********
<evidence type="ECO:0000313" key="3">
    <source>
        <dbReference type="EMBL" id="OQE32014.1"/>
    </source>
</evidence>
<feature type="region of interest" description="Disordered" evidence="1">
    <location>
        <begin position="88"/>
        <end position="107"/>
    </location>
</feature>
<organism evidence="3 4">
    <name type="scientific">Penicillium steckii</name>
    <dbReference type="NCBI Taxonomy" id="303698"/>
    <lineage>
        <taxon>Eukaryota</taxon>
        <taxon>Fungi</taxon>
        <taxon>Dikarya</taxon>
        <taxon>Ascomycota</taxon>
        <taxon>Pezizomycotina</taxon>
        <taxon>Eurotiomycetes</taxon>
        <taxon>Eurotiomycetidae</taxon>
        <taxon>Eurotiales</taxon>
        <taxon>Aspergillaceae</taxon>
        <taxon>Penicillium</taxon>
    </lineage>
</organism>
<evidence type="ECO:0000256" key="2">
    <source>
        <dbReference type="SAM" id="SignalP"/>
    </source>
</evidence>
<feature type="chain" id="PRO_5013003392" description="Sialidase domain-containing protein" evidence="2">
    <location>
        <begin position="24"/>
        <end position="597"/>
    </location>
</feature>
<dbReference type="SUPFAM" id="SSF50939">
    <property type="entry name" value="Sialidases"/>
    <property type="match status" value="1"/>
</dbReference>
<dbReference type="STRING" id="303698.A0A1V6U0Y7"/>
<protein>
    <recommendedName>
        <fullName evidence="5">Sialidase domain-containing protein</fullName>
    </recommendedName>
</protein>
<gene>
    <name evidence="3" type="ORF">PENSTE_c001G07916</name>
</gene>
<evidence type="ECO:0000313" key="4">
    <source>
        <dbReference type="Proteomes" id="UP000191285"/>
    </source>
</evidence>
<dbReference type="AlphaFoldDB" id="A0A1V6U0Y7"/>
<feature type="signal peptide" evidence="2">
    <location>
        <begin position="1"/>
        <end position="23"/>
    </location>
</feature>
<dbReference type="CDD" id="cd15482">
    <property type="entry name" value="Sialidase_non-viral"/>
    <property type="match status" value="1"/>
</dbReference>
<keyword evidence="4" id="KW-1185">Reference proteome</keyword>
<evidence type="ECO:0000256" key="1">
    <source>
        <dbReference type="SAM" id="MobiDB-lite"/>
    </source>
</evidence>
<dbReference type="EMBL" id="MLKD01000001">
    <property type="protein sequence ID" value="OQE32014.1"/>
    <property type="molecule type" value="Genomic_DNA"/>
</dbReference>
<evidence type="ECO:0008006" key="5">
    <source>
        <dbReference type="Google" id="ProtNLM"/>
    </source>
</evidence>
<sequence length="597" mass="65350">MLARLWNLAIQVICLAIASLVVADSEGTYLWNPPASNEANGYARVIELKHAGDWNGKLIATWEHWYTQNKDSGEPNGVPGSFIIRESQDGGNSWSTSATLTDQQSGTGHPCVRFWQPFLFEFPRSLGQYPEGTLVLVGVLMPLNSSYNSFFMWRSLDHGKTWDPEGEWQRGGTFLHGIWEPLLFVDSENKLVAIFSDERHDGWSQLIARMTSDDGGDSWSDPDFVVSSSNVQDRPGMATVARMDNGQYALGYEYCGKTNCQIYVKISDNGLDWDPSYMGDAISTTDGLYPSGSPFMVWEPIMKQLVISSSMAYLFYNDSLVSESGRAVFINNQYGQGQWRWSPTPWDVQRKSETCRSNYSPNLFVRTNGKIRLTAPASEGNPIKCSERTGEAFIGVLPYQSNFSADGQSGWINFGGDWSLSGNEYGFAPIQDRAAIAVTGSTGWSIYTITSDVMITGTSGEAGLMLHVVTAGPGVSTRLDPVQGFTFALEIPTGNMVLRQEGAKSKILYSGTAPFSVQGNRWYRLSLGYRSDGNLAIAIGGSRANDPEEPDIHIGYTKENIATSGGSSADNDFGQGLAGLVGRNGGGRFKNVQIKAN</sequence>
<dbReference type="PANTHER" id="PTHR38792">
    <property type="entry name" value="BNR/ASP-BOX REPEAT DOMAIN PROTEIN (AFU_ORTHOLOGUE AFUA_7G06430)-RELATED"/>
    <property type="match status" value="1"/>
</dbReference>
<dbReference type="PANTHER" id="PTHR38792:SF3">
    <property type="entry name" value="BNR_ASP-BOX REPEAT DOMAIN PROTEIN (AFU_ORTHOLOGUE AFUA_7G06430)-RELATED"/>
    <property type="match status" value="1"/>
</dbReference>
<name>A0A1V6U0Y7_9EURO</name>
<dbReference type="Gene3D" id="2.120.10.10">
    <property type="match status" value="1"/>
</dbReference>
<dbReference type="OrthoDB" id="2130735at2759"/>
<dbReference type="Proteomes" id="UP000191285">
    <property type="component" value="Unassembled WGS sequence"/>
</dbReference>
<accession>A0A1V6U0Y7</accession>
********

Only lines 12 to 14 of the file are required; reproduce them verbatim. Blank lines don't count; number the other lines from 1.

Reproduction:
<organism evidence="3 4">
    <name type="scientific">Penicillium steckii</name>
    <dbReference type="NCBI Taxonomy" id="303698"/>